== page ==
Lord, thank You for pointing out these things in teaching us of how the Father loves.   And how we should love others.

Practical Proverbial, from Matthew, 24 April 2023. Today’s topic: Father

“You have heard that it was said, ‘Love your neighbor and hate your enemy.’ But I tell you, love your enemies and pray for those who persecute you, that you may be children of your Father in heaven. He causes his sun to rise on the evil and the good, and sends rain on the righteous and the unrighteous. Matthew 5:43-45

God provides for us, and one person in His Trinity is the Father.   He is the maker of heaven and Earth, and each of us.   Our Father:   that’s Him.  Provider, creator, eternal parent, mentor, friend:   that is the Father.

Back here on Earth, I loved my Dad.   I really did.   I know he loved me, and that he did the best he could in nearly all things.  Yet, as a child, I struggled with his affections.   I was a boisterous, skinny, uncoordinated and overactive kid, and my Dad didn’t know how to deal with it.   He had a great many problems on his mind at the time, in those late 1960s, and dealing with a son to whom he had difficulty relating only made his burden seem heavier.  I wanted him as a Dad, but he didn’t seem to want me as his son.  Years later, we had a great peer relationship.   I respected him more when I understood him more, and I think you could say that he reciprocated that.   When he died, it left a giant hole in my heart because it was only then, in my early thirties, that I started to deal with my perceptions of why I thought my dad didn’t really want me for most of my first ten years.

Those misplaced perceptions have clouded my ability to get close to the Father.   Sometimes, I think of God the Father as a lot like my earthly father.   I wasn’t good enough for the dad I had here, so why would He think I was good enough for Him?  He’s perfect and I’m so blatantly not; He’s totally out of my league, and my constant sins must be a huge disappointment to Him.  To be fully honest, on my own, I don’t understand much at all about God the Father.  Why would the Father want me?

Why?   Because He made me to be me, and I’m always more than enough for Him because of His perfect Son.  That’s the message Jesus was teaching us.  God the Father provides everything to every one of us out of His unending love, even to our so-called enemies, even to us in our insecurities.   We are special because He made us and loves us more than we could ever understand here.   If we want to know just a little of what that love looks like, we can learn it from His Son, Jesus, who loves us in the same way.  It’s a lesson I know Dad learned before he went to be with Jesus in person.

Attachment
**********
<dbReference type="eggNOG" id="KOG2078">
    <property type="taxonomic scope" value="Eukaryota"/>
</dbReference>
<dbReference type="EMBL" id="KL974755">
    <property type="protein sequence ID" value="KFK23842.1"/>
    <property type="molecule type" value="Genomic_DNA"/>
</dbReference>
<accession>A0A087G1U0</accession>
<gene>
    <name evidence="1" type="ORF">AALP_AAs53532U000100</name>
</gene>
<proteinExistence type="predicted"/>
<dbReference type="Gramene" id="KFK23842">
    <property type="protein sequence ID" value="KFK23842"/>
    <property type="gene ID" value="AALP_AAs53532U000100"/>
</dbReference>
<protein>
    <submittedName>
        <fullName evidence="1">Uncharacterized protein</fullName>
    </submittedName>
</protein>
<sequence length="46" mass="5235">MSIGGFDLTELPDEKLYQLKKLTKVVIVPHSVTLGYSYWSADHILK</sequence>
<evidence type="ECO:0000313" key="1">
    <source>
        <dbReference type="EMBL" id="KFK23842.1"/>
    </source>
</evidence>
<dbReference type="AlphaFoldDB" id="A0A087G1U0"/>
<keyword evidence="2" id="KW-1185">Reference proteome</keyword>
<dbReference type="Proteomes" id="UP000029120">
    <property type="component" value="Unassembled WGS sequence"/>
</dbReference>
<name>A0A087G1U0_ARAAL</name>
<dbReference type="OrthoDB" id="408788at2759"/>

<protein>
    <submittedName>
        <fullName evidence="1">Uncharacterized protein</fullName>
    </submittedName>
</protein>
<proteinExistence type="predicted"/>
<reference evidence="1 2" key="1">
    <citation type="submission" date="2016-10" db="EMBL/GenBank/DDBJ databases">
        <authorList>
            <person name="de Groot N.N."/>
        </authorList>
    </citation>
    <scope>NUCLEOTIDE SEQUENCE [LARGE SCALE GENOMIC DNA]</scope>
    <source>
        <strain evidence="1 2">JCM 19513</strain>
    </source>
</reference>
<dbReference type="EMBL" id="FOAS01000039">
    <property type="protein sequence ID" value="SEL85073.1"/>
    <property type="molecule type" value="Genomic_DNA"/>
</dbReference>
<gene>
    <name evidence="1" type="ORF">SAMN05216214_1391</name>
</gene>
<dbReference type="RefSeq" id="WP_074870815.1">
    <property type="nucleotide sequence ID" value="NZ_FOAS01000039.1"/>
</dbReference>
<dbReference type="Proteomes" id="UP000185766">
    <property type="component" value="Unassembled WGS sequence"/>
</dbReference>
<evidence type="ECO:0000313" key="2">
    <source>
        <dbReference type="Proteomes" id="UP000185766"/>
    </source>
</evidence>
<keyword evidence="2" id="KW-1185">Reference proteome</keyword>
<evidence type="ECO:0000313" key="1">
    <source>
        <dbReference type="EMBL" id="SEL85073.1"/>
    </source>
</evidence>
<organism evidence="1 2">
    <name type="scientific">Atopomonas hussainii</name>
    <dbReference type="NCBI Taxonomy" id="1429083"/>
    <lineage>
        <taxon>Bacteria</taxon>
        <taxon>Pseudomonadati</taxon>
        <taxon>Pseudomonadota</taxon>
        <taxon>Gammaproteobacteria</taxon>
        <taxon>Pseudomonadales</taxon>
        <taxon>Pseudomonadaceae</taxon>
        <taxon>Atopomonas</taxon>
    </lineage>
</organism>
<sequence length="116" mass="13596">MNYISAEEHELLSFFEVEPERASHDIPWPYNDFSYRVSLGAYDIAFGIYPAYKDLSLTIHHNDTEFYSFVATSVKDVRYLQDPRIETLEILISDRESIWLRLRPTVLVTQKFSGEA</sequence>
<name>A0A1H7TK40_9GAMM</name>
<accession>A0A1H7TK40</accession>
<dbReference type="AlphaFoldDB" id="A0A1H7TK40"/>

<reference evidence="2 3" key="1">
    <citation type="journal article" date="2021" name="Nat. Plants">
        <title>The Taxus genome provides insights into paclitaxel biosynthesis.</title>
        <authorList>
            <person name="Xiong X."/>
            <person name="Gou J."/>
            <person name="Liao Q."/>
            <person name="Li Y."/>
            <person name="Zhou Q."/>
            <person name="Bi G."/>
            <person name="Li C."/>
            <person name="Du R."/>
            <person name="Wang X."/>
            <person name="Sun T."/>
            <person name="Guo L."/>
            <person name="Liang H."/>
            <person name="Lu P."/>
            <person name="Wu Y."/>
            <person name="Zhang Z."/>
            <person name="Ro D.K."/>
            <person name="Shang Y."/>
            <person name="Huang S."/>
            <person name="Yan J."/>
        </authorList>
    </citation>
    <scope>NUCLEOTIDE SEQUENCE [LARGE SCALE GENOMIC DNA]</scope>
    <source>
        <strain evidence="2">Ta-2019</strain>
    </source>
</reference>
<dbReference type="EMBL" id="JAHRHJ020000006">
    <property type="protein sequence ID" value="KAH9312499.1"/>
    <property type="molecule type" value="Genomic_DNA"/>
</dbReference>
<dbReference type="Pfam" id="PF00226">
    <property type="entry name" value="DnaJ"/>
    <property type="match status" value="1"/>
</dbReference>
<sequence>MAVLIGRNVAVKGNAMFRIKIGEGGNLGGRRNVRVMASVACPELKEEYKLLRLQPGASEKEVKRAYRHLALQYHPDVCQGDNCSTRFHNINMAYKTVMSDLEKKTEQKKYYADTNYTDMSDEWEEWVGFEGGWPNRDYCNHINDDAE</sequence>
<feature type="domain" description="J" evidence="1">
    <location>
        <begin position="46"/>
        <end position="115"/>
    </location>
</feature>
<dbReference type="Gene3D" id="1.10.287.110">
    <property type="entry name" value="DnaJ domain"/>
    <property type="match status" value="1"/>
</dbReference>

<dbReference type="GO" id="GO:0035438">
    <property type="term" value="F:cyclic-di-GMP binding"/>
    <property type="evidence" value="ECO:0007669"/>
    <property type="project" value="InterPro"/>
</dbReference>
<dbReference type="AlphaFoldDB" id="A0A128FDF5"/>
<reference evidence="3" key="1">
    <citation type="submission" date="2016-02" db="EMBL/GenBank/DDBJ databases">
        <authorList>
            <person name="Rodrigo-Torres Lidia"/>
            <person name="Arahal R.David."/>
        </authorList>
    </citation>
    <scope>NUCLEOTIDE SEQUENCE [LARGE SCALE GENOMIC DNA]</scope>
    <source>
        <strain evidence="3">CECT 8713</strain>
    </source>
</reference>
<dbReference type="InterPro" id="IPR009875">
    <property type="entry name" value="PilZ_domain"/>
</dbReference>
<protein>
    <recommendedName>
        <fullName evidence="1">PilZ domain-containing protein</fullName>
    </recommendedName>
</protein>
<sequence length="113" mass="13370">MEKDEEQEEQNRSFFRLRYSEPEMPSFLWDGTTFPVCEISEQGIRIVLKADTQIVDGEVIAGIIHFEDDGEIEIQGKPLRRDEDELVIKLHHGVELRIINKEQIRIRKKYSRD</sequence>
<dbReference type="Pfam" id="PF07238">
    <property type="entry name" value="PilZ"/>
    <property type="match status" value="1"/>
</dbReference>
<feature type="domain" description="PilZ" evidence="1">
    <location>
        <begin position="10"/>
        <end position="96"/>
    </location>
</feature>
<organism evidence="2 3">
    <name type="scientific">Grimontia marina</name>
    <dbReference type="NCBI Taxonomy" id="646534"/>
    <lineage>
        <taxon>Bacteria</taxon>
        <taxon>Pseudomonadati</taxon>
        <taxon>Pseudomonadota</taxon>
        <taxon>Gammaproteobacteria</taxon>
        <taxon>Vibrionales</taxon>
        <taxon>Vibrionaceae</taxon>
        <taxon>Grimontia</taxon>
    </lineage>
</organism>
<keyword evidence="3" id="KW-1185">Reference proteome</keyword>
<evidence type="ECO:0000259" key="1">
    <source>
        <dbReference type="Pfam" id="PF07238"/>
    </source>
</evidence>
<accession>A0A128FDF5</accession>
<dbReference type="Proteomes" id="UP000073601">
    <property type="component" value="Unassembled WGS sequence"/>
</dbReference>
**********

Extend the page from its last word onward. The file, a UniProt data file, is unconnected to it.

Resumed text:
For more reading: 1 John 4:8, Matthew 5:46

Father, I love You.

Practical Proverbial, from Matthew, 20 April 2023. Today’s topic: The Center of God’s Heart

 “You have heard that it was said, ‘Love your neighborand hate your enemy.’ But I tell you, love your enemies and pray for those who persecute you,  Matthew 5:43-44

In my opinion, aside from Genesis 1, Matthew 5 may be the most impactful chapter in the entire Bible.   In it, Jesus reveals large swaths of the Father’s heart and the ways we can let Him remold our lives to cleave closer to Him.

Several of the verses referenced to today’s refer to Jesus’ command to ‘love God and love your neighbor.’  In reality, “love your enemy” is a natural consequence of that one.  In the ‘love your neighbor’ statement, Jesus was responding to a question from a self-serving ‘expert’ about what was the greatest commandment. He said, “love the Lord your God with all your heart and with all your soul and with all your mind and with all your strength. ’The second is this: ‘Love your neighbor as yourself.’”.  

Knowing that, if you read today’s verses again, it makes sense that Jesus saying, “love your enemies and pray for those who persecute you” is a part of “love your neighbor.”   Face it:  our enemies are our neighbors.   If you have political disagreements with the people in your neighborhood, whether you (all) like it or not, you’re still neighbors and still need to maintain harmony.   If you don’t agree with things done by some family and friends, they’re still family and friends.   If you are at war, your enemies are still human beings like you (and me).

The way to de-fuse anger and hatred is through love.   That doesn’t mean you don’t defend yourself if attacked.   And, it doesn’t mean you become some linguine-spined flop who lets people walk all over you.   There is strength in love, maybe the only real, lasting strength and power in the universe.   It takes courage and determination to love people who hate, hurt, or persecute you.   Their actions are based on emotion, or lack of it; they’re based on a lack of love.  They’re based on sin-filled hearts.

The only constructive response to that?   Love.   Love our enemies.   Love those who hurt us.   The breakup, the firing manager, the person on the opposite side of the aisle, the mortal enemy?   Pray for them.   Even if your response requires force, pray for them before and after.   The person who you’re supposedly against is a child of God as well.  Jesus loves them too and wants to show them grace.   Through us; through love; through prayer. 

Praying for them, showing them Godly love is one way to do that.   Love, because love is at the center of God’s heart.

For more reading:  Leviticus 19:18, Mark 12:30-31, Luke 6:27, Luke 10:27, John 15:20, Acts 7:60, Romans 13:9, 1 Corinthians 4:12, Galatians 5:14, James 2:8, 1 Peter 2:23, Matthew 5:45

Lord, help me to pray for my enemies, to love them and those who persecute me.